WASHINGTON – A bruising debate on health care awaits the Senate after Thanksgiving now that the historic legislation has cleared a key hurdle over the opposition of Republicans eager to inflict a punishing defeat on.
The bill would extend coverage to roughly 31 million who lack it, crack down on insurance company practices that deny or dilute benefits and curtail the growth of spending on medical care nationally.
In the final minutes of a daylong session,, D-Nev., accused Republicans of trying to stifle a historic debate the nation needed.
The Republican leader,of Kentucky, said the vote was anything but procedural — casting it as a referendum on the bill itself, which he said would raise taxes, cut Medicare and create a "massive and unsustainable debt."
Two final Democratic holdouts, Sens. Mary Landrieu of Louisiana and of Arkansas, announced they would join in clearing the way for a full debate.
"It is clear to me that doing nothing is not an option," said Landrieu, who won $100 million in the legislation to help her state pay the costs of health care for the poor.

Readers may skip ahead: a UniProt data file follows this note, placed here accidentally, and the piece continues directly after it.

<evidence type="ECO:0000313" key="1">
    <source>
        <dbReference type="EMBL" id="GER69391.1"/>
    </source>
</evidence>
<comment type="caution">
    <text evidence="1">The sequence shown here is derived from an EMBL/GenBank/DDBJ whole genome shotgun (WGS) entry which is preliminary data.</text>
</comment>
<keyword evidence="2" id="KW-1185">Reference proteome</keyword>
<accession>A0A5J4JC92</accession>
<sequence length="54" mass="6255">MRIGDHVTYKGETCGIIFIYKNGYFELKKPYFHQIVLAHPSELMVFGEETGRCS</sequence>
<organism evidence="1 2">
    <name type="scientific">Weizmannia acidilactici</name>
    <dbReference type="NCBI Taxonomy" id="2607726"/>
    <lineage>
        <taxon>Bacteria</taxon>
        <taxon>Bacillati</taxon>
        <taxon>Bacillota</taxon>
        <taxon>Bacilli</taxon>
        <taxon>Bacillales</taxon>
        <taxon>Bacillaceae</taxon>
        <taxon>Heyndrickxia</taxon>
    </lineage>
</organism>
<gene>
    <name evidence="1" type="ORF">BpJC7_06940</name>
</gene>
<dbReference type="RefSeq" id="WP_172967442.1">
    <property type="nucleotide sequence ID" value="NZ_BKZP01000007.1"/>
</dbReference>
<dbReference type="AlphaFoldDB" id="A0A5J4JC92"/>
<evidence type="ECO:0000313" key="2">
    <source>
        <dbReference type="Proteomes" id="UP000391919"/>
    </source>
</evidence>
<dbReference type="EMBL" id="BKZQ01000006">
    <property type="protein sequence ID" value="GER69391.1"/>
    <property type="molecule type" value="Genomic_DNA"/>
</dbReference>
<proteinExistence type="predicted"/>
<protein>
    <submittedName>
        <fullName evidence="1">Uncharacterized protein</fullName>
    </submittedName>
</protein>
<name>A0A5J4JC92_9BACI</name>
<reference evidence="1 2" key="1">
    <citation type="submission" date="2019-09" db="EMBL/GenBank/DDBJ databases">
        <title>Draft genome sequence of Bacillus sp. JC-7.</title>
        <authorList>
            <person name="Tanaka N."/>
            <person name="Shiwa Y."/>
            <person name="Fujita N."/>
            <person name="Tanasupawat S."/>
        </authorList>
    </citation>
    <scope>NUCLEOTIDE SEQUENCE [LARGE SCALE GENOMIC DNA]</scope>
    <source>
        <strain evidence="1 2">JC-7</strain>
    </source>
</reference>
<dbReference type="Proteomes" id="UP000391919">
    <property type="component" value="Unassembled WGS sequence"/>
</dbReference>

Landrieu and Lincoln, who faces a tough re-election next year, both stressed they were not committing in advance to vote for the legislation that ultimately emerges from next month’s debate.
Of particular contentiousness to moderates is a provision for the government to sell insurance in competition with private companies, subject to state approval — a part of Reid’s bill expected to come under significant pressure as the debate unfolds.
White House press secretary Robert Gibbs said the president was gratified by the vote, which he says "brings us one step closer to ending insurance company abuses, reining in spiraling health care costs, providing stability and security to those with health insurance, and extending quality health coverage to those who lack it."
The legislation would require most Americans to carry insurance and provide subsidies to those who couldn’t afford it. Large companies could incur costs if they did not provide coverage to their workforce. The insurance industry would come under significant new regulation under the bill, which would first ease and then ban the practice of denying coverage on the basis of pre-existing medical conditions.
Congressional budget analysts put the legislation’s cost at $979 billion over a decade and said it would reduce deficits over the same period while extending coverage to 94 percent of the eligible population.